The New York Times Company v. Central Intelligence Agency
OPINION AND ORDER: The Times' motion for attorney's fees and costs is hereby granted, and The Times is awarded $51,909.86. The Clerk of Court is directed to close docket entry 31, and as further set forth. (Signed by Judge Jed S. Rakoff on 5/1/2017) (ras)
UNITED STATES DISTRICT COURT
SOUTHERN DISTRICT OF NEW YORK
THE NEW YORK TIMES COMPANY,
OPINION AND ORDER
cENTRAL INTELLIGENCE AGENcYf ~ /''Ctil@rrr
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JED S. RAKOFF, U.S.D.J.
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Plaintiff The New York Times Company ("The Times") brought this
action under the Freedom of Information Act seeking to force
defendant Central Intelligence Agency ("CIA")
to produce three
reports, identified by name and approximate date of publication,
relating to chemical weapons in Iraq. See Complaint, ECF No. 1,
8(i)-(iii). The CIA refused to confirm or deny the existence of
these reports - a so-called "Glomar response" 1
a position it
maintained throughout the briefing and oral argument on the parties'
cross-motions for summary judgment. Following oral argument,
however, the CIA withdrew its Glomar response and produced the
(with redactions), and the parties withdrew their summary
judgment motions as moot. See Joint Stipulation dated Sept. 16,
This term derives from Phillippi v. CIA, 546 F.2d 1009 (D.C. Cir.
1976), in which the defendant refused to confirm or deny the
existence of records relating to a vessel named the Hughes Glomar
Explorer. See New York Times Co. v. U.S. Dep't of Justice, 756 F.3d
100, 105 & n.4 (2d Cir. 2014).
2016, ECF No. 25. The Times, having achieved this favorable result,
now seeks $61,909.86 in attorney's fees and costs under FOIA's fee:shifting provi:sion, 5
552 (a) ( 4) (E) . For the reasons stated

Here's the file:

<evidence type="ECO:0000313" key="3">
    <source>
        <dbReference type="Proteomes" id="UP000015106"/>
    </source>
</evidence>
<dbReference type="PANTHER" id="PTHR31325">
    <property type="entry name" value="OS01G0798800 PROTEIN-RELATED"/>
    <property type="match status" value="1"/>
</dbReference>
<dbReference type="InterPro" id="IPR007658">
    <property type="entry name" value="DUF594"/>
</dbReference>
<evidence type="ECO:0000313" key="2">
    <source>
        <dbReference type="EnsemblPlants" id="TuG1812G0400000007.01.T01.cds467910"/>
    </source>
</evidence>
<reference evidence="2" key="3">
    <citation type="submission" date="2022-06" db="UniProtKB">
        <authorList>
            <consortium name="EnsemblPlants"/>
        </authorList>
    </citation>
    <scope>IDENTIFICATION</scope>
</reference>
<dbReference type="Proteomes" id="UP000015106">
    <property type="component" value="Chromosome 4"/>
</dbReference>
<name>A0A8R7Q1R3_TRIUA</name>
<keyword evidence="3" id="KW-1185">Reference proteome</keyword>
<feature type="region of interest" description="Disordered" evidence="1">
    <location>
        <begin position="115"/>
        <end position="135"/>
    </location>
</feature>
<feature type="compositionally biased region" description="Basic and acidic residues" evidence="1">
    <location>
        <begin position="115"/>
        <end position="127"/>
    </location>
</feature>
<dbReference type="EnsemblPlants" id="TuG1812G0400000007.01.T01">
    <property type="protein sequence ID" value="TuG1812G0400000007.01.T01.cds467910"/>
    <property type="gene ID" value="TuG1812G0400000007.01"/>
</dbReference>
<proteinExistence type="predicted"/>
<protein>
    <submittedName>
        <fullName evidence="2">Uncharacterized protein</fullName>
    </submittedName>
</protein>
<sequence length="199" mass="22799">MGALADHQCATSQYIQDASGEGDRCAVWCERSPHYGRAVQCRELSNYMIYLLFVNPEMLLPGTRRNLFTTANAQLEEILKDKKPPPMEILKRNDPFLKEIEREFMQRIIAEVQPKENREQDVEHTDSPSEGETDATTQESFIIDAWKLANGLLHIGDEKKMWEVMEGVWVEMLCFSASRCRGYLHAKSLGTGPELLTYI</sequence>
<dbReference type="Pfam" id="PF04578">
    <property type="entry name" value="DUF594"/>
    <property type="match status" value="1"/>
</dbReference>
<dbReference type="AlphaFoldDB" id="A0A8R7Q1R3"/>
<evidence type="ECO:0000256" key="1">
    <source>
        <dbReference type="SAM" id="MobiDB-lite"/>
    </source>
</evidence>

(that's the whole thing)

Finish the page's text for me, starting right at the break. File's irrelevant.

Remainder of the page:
below, the Court finds that The Times is entitled to an award of
Evaluating FOIA fee applications is a three-step process.
First, the court determines whether the applicant has shown
"eligibility" for fees by showing that it "substantially prevailed"
in the litigation. See Pietrangelo v. U.S. Army,
(2d Cir. 2009)
(quoting 5 U.S.C.
568 F.3d 341, 343
552 (a) (4) (E) (i)). A
FOIA complainant substantially prevails if it has "obtained relief
. a voluntary or unilateral change in position by the
agency" and its claim was "not insubstantial." 5 U.S.C.
552 (a) (4) (E) (ii) (II).
if an applicant is eligible for fees,
the court next
determines whether the applicant is "entitled" to fees by weighing
the following four factors:
the public benefit derived from the
the commercial benefit to the plaintiff;
( 3) the nature of
the plaintiff's interest in the records; and (4) whether the
Government had a reasonable basis for withholding requested
information." Pietrangelo, 568 F.3d at 343.
Third, and finally,
a court determines whether the fee
requested by an eligible and entitled applicant is "presumptively
reasonable" under the lodestar approach generally applied to fee
applications in the Second Circuit. See Simmons v. N.Y.C. Transit
Auth., 575 F.3d 170, 174
(2d Cir. 2009).
is eligible tor fees,
5 U.S.C. § 552(a) (4) (E) (ii) (II), but argues that The Times is not
entitled to them, and,
in the alternative, that some of The Times'
specific requests are unreasonable.
Regarding entitlement, the Court, weighing the Pietrangelo
finds that The Times is entitled to fees.
The first factor,
public benefit, unambiguously favors The Times. The public greatly
benefits from learning what the Government knew about chemical